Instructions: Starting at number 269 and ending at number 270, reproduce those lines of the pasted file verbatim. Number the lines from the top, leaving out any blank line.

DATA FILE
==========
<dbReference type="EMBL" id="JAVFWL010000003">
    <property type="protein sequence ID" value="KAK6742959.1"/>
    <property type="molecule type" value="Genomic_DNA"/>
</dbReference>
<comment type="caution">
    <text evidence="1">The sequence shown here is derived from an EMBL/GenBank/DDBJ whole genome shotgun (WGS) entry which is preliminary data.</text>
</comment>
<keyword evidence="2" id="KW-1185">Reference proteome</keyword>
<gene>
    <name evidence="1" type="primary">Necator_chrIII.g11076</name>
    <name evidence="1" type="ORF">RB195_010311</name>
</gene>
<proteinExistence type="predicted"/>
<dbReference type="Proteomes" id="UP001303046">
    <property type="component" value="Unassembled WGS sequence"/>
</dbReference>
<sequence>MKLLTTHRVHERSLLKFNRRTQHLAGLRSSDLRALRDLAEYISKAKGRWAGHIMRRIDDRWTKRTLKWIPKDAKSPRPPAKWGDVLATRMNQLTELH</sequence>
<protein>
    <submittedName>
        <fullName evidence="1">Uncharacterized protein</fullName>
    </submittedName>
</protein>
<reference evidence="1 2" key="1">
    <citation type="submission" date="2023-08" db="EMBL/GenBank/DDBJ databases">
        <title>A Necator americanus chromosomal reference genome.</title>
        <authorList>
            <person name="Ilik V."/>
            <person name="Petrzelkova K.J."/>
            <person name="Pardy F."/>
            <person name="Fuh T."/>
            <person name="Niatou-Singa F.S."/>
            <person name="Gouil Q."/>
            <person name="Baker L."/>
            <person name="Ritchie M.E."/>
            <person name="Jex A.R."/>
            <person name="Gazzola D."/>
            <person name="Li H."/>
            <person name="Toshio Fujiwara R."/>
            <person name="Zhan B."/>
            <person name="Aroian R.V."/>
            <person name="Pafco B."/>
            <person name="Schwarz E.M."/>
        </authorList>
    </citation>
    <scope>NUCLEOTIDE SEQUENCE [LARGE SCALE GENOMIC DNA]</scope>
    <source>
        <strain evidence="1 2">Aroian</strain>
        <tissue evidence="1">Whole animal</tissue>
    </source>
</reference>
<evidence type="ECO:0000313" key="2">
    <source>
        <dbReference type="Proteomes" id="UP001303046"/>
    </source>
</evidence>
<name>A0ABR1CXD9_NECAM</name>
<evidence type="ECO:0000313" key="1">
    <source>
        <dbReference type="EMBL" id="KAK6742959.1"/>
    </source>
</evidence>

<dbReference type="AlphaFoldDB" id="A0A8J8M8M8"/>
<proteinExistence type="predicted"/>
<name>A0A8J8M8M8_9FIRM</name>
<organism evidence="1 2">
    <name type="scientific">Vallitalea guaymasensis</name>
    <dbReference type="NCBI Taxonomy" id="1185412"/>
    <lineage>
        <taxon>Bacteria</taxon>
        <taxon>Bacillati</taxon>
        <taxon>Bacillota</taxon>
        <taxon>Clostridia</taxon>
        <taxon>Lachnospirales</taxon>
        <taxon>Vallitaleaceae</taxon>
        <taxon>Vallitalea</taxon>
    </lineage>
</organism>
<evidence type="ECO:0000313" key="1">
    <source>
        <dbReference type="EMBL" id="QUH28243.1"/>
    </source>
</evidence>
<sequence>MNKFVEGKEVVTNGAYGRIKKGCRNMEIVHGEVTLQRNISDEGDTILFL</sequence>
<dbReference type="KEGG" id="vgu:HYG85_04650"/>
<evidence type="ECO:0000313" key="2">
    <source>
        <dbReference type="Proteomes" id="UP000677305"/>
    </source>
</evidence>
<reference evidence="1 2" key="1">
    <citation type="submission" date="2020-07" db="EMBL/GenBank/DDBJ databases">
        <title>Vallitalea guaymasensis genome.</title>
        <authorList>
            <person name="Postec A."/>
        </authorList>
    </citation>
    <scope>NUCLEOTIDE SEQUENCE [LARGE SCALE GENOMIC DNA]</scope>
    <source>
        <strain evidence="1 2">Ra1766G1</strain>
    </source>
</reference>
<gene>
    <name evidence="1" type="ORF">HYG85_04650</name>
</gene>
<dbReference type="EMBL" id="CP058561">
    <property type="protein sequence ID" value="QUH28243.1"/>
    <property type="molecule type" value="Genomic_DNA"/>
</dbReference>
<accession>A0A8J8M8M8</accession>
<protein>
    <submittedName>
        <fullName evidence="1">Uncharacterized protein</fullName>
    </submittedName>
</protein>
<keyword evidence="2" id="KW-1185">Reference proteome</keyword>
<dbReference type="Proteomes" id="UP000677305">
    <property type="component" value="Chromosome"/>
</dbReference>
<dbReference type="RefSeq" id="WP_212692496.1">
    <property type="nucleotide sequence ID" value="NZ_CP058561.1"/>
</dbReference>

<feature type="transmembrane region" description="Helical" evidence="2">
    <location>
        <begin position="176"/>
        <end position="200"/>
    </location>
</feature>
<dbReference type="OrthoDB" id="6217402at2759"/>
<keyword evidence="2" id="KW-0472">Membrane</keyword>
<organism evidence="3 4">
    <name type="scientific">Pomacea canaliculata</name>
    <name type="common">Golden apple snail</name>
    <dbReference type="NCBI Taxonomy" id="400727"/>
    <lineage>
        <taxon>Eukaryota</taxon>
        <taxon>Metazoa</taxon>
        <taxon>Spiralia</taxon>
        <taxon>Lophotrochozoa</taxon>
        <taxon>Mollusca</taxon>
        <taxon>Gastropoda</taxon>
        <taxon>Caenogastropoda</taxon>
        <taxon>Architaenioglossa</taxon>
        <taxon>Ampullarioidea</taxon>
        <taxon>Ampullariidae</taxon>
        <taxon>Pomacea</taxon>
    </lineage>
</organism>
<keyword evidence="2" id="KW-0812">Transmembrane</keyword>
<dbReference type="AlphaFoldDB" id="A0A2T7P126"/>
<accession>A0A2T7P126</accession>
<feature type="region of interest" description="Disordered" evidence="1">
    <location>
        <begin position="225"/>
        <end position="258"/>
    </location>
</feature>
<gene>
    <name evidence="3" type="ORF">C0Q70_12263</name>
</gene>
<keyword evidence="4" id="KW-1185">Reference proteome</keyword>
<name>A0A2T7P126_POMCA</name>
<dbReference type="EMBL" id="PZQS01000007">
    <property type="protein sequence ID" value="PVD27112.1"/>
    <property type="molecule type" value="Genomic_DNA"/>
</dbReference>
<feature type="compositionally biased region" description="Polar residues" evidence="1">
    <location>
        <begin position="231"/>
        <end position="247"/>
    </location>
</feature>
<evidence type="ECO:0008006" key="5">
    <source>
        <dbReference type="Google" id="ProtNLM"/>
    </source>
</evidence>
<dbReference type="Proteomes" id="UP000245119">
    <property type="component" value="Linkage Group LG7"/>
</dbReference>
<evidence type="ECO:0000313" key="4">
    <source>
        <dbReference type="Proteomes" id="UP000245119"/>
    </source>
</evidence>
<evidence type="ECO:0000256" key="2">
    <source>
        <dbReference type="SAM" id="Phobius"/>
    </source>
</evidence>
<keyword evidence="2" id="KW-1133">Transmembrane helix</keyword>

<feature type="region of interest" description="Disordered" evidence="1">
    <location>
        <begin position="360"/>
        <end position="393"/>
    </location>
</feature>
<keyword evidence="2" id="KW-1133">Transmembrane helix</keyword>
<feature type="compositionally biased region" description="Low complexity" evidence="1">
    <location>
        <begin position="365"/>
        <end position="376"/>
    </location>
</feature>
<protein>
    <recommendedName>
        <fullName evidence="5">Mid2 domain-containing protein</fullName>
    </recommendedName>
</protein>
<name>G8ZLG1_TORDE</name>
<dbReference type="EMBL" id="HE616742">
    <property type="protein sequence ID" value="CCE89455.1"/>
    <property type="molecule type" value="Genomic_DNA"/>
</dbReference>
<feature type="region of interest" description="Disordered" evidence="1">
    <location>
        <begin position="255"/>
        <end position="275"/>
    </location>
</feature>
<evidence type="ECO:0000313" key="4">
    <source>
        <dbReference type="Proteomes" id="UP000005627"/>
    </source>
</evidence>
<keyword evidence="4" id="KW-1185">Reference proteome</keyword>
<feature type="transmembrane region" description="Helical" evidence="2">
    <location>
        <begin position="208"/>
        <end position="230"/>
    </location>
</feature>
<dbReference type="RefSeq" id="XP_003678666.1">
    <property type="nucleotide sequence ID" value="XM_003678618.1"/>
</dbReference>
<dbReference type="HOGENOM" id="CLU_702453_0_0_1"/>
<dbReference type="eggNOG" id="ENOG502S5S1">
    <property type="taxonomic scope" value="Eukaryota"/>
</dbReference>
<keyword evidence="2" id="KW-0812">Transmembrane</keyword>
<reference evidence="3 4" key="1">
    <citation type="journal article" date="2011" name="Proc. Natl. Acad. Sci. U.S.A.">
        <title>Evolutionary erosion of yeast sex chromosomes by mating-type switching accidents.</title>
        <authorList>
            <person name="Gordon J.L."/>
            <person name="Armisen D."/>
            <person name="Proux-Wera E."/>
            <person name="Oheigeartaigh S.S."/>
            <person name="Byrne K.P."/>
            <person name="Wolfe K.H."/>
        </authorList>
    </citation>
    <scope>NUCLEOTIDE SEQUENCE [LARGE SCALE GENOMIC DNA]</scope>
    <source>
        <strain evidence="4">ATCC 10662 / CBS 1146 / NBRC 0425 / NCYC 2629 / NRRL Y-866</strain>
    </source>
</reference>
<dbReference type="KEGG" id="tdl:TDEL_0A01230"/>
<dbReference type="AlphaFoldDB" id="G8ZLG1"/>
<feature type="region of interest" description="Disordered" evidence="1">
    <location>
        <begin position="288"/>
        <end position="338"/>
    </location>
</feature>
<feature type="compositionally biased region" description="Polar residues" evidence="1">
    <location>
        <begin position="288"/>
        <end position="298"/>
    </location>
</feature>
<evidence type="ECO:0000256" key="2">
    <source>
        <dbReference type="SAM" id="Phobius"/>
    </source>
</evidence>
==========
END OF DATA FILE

    </location>
</feature>